This is the second part of Bill Mitchell’s article concerning the Scottish Growth Commission Report (Part 1 here) – what Scotland’s financial and economic policy should be after independence. It is neo-liberal to the core, which is no surprise to anyone who is willing to face reality with regard to the Scottish National Party.
Richard Murphy summed up Mitchell’s articles (original here):
The Growth Commission recommendations are consistent with the mainstream neoliberal consensus of these issues. They are not conducive to the creation of a vibrant, progressive nation.
Scotland would be exposed to British government decisions yet have no political stake in those decisions.
If the Scottish people determined that they wanted to retain the use of the pound as the national currency, then Scotland would be better off staying within Britain and exerting internal political pressure to improve its situation.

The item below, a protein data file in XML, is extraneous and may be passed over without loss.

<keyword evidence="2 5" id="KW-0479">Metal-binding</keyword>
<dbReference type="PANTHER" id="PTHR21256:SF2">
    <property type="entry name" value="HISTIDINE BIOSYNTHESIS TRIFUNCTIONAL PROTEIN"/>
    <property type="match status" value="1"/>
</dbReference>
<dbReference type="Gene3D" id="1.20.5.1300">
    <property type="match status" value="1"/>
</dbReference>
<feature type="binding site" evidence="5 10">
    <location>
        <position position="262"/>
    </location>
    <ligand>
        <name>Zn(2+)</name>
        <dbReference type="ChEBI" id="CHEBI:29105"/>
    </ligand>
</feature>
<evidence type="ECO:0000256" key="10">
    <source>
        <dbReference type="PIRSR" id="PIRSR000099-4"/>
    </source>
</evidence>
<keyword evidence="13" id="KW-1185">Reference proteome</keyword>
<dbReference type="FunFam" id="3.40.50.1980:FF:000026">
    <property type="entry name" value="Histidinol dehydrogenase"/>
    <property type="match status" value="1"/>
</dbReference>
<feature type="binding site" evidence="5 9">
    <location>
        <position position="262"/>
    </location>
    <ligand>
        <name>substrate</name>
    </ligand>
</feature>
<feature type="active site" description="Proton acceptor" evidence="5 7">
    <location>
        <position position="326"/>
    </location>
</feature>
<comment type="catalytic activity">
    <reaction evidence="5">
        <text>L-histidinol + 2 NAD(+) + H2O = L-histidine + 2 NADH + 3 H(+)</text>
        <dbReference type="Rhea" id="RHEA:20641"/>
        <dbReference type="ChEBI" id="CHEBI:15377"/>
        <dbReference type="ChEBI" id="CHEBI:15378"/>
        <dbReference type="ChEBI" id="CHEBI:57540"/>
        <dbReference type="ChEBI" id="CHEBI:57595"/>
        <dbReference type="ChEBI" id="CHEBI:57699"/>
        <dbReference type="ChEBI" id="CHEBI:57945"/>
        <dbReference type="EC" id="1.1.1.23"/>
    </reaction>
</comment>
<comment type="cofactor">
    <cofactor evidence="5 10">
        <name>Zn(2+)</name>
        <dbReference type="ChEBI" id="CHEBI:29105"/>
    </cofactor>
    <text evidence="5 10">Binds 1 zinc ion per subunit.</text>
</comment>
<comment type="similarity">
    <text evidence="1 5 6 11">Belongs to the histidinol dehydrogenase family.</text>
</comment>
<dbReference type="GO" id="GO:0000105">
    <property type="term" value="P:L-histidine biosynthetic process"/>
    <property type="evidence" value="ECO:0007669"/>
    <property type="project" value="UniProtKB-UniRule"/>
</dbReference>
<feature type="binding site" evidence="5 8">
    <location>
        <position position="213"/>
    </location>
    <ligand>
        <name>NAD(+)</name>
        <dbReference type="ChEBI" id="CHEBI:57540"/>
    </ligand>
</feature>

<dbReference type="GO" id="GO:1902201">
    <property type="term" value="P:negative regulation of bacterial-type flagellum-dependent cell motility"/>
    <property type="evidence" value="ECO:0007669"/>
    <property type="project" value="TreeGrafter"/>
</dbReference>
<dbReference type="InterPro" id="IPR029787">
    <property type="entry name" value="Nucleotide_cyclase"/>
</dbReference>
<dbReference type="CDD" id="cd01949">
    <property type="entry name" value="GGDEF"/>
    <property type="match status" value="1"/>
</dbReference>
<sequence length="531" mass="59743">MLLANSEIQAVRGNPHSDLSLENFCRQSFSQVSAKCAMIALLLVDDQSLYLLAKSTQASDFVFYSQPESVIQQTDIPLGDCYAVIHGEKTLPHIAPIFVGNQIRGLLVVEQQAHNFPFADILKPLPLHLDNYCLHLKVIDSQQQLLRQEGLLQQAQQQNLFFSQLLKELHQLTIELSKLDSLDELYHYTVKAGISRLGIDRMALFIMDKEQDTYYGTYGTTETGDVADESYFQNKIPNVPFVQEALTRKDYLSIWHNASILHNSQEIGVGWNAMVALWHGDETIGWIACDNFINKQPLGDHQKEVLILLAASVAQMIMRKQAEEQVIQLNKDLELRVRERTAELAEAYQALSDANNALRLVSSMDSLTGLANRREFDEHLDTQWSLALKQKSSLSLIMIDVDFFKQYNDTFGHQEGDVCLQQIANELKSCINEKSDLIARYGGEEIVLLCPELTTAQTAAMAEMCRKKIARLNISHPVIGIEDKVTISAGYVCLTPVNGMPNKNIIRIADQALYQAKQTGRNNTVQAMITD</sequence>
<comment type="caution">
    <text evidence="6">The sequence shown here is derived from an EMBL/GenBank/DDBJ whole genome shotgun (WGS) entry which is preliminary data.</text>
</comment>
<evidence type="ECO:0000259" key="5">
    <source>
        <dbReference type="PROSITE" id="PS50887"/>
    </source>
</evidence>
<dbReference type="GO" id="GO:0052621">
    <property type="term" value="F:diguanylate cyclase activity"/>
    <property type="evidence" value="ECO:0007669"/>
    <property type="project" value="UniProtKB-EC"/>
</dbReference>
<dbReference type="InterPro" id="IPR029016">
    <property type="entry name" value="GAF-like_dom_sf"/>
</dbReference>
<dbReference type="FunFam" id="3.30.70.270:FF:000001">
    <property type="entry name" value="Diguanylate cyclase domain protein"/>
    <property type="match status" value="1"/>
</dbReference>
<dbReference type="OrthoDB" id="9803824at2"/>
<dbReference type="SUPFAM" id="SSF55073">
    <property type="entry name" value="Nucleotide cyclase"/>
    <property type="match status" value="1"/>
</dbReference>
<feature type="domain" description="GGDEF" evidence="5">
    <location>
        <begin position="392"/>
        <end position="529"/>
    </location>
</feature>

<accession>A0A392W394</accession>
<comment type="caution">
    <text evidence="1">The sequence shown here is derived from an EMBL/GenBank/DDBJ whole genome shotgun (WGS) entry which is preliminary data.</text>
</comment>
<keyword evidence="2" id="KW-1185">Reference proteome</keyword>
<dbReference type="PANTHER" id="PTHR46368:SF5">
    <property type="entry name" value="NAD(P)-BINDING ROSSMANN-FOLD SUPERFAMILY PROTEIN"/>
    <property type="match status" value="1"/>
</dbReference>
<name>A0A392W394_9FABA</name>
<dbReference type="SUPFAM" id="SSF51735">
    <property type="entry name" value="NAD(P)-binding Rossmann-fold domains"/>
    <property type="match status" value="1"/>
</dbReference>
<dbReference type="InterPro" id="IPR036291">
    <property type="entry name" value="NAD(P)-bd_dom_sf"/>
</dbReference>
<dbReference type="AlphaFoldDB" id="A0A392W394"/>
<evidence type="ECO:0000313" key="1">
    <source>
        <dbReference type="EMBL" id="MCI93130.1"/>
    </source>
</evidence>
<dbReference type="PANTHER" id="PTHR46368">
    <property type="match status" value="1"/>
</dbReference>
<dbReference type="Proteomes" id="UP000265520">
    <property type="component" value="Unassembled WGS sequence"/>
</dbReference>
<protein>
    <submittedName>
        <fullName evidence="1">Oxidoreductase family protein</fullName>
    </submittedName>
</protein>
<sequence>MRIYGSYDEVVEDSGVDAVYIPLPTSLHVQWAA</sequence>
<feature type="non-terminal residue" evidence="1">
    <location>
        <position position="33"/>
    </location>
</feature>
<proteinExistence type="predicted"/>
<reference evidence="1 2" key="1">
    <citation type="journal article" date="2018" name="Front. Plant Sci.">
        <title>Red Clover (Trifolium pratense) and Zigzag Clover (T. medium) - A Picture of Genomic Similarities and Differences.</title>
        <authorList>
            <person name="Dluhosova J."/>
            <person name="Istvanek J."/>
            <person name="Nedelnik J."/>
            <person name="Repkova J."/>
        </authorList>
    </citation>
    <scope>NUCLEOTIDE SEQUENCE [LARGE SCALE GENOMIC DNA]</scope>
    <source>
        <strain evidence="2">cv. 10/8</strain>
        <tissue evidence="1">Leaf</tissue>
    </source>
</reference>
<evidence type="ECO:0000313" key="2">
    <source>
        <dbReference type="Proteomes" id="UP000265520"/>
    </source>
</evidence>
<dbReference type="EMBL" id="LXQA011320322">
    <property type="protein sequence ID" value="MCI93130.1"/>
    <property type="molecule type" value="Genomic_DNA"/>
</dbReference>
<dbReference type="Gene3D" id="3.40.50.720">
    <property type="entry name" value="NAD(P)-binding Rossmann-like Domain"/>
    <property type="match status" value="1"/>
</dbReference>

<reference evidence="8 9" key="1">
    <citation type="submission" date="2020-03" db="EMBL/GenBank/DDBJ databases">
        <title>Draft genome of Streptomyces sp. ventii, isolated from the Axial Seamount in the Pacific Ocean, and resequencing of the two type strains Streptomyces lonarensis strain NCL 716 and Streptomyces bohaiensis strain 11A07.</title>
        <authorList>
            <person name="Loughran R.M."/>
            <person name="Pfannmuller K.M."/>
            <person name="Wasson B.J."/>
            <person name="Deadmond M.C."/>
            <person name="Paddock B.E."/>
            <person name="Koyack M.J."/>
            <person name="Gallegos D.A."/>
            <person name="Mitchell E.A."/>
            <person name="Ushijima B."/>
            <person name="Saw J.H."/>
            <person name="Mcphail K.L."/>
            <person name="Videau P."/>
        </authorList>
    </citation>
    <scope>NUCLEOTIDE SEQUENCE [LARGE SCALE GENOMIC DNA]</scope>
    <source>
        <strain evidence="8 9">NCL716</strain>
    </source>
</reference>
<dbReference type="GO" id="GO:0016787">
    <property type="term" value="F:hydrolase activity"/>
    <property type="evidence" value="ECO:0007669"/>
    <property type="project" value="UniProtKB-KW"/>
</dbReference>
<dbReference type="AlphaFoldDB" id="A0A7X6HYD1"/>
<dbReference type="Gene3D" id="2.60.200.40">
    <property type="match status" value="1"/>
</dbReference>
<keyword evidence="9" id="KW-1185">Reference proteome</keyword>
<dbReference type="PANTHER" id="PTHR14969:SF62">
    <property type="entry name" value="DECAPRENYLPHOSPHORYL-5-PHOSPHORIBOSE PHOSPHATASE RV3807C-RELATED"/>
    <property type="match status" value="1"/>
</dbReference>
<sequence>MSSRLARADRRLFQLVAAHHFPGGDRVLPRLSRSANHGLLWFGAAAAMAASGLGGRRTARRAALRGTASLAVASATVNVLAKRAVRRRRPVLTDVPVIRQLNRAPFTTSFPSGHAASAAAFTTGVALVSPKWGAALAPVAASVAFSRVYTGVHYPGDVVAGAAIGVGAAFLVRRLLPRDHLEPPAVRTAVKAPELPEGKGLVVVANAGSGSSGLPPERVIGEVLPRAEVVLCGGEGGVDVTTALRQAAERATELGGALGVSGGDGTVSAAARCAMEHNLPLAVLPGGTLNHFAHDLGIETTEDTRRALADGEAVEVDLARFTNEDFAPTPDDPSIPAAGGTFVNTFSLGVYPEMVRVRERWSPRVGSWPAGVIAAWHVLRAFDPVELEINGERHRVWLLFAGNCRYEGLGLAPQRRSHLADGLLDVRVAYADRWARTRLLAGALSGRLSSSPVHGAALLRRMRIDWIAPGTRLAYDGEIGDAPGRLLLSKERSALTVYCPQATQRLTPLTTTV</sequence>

That is an inferior outcome to establishing an independent nation with its own currency.
However, it would be much better than declaring independence but then continuing to use the pound and accept whatever monetary and fiscal policies the British government decided.
Yes, in that situation, the Scottish government (as now) could have some fiscal initiatives. But, ultimately, when the crunch came, it would face a shortage of pounds and austerity would be required.
Overall, an independent nation has to have its own currency and monetary policy. Otherwise, the independence is a sham.
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